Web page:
The rise in technology and the development of hugely popular social networking sites, such as Facebook, further changed the way we spend our free time and communicate. Today, there are nearly 936m active Facebook users each day worldwide. Internet addiction is a new area of study in mental health and recent cross-sectional research shows that addiction to Facebook is strongly linked to narcissistic behaviour and low self-esteem.

So what can we do about it?

Treatment for narcissistic personality disorder exists and this includes pharmacotherapy and psychotherapy. Meditation has also been shown to have positive effects on mental health. Further research, however, is needed on the effectiveness of various treatments. 

So what can we do about all this and how can we lead a happy and purposeful life? One of the largest studies on happiness was conducted by a group of Harvard researchers who followed a large cohort of people over a period of 75 years. What they discovered – unsurprisingly – was that fame and money were not the secrets to happiness. Rather, the most important thing in life and the greatest predictor of satisfaction was having strong and supportive relationships – essentially, that “the journey from immaturity to maturity is a sort of movement from narcissism to connection”.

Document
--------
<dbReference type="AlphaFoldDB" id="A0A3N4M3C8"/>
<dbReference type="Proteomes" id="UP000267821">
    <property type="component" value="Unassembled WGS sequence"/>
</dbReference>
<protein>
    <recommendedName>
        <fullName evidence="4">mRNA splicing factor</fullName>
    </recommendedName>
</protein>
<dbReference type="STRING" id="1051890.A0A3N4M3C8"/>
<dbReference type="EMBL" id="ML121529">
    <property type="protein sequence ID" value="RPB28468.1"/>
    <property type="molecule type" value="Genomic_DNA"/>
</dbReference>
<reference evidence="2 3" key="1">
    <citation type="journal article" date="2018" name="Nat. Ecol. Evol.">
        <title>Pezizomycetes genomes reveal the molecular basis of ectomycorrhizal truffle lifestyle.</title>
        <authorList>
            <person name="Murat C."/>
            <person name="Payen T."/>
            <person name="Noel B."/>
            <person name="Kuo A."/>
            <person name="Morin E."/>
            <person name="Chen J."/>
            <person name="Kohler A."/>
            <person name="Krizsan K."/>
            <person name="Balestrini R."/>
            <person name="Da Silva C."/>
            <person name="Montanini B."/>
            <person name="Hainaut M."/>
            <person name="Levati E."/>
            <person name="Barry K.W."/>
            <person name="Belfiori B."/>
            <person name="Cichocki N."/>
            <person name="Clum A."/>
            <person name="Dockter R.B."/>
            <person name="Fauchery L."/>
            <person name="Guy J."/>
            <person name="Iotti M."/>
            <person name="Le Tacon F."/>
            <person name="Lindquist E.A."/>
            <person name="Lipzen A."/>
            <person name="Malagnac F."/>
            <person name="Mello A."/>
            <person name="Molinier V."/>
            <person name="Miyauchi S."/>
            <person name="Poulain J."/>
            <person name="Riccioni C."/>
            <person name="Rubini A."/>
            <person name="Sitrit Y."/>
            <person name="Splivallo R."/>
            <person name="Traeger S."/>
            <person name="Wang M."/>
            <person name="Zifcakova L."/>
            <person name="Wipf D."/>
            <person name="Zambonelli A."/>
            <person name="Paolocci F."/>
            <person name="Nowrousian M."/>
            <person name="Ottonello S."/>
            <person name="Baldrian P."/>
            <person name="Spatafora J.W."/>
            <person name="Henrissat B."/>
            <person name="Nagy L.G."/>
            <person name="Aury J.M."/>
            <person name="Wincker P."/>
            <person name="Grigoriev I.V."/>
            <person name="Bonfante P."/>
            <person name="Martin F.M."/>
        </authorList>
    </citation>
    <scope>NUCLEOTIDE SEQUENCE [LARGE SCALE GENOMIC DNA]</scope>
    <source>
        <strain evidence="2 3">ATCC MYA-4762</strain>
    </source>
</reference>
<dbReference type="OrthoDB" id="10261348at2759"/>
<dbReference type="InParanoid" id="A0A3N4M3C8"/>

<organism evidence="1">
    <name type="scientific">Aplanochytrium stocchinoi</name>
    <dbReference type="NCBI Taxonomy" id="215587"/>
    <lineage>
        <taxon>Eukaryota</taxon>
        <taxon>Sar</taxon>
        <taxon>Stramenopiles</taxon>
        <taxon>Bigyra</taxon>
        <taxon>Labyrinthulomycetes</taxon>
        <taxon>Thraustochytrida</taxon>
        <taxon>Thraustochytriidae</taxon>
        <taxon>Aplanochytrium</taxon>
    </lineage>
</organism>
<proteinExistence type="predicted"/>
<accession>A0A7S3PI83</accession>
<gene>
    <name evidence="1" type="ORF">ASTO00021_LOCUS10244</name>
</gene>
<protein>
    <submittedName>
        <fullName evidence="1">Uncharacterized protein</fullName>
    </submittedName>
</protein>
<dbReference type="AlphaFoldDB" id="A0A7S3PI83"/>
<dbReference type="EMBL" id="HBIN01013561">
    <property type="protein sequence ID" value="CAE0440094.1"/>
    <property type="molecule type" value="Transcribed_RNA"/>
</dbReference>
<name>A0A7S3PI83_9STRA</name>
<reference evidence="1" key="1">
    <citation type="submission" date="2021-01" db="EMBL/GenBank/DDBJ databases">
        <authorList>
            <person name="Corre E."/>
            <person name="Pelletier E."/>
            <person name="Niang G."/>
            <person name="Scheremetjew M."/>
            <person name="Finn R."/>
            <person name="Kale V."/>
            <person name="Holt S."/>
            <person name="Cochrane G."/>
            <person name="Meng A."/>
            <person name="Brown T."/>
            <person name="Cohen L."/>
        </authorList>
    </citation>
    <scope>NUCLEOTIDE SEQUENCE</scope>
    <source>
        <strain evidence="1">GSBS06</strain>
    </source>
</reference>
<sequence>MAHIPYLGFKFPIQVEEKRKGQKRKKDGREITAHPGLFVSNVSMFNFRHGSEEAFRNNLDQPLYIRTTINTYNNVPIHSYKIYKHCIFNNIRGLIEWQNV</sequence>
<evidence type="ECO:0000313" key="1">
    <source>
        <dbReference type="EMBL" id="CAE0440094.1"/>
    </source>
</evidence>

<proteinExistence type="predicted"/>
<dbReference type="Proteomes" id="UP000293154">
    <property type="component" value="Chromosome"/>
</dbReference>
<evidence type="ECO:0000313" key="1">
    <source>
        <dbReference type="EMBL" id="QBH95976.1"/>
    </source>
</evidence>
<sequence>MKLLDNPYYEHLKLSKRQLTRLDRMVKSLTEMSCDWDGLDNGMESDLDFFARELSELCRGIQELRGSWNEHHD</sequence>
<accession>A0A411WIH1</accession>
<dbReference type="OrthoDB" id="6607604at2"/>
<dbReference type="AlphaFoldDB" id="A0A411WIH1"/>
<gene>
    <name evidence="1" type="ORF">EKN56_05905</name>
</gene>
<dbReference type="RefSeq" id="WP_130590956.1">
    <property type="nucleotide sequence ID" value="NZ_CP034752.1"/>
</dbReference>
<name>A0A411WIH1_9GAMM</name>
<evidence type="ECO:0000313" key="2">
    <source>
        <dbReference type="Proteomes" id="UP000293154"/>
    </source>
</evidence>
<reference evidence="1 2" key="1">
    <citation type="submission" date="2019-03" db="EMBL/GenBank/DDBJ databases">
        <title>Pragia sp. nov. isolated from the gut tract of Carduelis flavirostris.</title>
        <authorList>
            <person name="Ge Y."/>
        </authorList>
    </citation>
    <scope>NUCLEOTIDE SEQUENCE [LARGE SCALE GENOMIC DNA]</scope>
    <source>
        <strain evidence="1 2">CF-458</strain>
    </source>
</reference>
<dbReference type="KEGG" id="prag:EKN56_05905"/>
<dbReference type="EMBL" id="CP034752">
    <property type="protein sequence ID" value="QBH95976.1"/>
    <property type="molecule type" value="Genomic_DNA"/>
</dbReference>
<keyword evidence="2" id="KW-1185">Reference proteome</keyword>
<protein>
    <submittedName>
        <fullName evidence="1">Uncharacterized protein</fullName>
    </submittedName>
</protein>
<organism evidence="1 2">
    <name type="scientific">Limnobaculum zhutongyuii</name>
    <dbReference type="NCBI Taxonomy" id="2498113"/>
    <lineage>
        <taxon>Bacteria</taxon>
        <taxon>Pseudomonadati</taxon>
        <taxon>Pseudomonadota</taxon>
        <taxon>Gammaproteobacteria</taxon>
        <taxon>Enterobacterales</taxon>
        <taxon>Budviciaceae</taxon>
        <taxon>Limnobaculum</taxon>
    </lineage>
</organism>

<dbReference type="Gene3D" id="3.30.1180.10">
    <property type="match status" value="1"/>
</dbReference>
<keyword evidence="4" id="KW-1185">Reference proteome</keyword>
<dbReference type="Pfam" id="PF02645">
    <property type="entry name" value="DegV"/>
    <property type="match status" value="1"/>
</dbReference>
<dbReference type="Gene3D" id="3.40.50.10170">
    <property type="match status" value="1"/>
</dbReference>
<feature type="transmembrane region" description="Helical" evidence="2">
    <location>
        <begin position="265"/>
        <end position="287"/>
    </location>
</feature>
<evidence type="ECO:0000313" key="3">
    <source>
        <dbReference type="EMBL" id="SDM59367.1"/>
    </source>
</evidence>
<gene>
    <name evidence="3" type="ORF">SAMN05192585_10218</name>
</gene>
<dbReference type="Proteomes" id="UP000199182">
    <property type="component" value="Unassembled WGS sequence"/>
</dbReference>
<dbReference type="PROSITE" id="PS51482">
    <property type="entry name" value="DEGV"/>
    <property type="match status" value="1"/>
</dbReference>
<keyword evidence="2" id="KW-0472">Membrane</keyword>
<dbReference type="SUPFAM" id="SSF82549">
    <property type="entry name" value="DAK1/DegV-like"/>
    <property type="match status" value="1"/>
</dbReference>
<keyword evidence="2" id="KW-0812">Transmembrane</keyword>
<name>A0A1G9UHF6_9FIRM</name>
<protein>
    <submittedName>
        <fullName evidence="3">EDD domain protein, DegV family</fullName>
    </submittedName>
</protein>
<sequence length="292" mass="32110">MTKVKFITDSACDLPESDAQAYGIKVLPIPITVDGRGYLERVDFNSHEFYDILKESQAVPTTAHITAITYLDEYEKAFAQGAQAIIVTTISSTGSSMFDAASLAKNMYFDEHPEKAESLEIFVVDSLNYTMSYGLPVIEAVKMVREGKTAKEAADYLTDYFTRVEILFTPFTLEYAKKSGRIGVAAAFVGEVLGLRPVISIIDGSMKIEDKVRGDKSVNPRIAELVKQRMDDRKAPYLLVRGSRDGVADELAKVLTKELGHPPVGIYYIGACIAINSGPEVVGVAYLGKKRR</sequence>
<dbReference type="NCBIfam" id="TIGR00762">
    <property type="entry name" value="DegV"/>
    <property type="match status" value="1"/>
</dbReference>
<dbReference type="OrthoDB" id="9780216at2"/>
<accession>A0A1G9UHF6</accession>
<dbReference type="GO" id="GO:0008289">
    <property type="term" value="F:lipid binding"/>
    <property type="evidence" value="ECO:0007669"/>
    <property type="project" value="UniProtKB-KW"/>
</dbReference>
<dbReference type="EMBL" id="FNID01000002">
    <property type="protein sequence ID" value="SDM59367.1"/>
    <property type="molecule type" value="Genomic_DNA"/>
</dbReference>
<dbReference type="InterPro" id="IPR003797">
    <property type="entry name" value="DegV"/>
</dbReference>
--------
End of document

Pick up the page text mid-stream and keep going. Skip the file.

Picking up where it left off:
So maybe it’s time to take a break from that smartphone, shut off your computer and meet up with a friend or two. Maybe, just maybe, you might feel a little better – and boost your self-esteem.

Editor’s Note: This article was originally published at The Conversation and is republished here under Creative Common License.